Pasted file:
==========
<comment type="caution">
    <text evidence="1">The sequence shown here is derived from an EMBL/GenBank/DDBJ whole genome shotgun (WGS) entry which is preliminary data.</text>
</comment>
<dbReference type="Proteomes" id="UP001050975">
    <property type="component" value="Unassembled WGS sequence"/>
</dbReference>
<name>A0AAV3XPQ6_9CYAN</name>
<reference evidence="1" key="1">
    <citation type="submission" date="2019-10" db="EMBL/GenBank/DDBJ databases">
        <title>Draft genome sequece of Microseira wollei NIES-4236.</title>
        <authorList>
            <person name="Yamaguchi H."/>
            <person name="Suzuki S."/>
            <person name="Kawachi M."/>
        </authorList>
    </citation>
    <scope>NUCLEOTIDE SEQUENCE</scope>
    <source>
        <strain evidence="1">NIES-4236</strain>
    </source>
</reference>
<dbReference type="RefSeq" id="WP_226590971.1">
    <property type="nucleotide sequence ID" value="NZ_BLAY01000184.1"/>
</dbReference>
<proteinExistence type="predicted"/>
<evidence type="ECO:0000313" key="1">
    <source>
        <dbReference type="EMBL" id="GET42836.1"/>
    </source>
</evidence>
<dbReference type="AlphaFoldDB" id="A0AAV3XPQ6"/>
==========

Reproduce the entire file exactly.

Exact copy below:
<comment type="caution">
    <text evidence="1">The sequence shown here is derived from an EMBL/GenBank/DDBJ whole genome shotgun (WGS) entry which is preliminary data.</text>
</comment>
<dbReference type="Proteomes" id="UP001050975">
    <property type="component" value="Unassembled WGS sequence"/>
</dbReference>
<name>A0AAV3XPQ6_9CYAN</name>
<reference evidence="1" key="1">
    <citation type="submission" date="2019-10" db="EMBL/GenBank/DDBJ databases">
        <title>Draft genome sequece of Microseira wollei NIES-4236.</title>
        <authorList>
            <person name="Yamaguchi H."/>
            <person name="Suzuki S."/>
            <person name="Kawachi M."/>
        </authorList>
    </citation>
    <scope>NUCLEOTIDE SEQUENCE</scope>
    <source>
        <strain evidence="1">NIES-4236</strain>
    </source>
</reference>
<dbReference type="RefSeq" id="WP_226590971.1">
    <property type="nucleotide sequence ID" value="NZ_BLAY01000184.1"/>
</dbReference>
<proteinExistence type="predicted"/>
<evidence type="ECO:0000313" key="1">
    <source>
        <dbReference type="EMBL" id="GET42836.1"/>
    </source>
</evidence>
<dbReference type="AlphaFoldDB" id="A0AAV3XPQ6"/>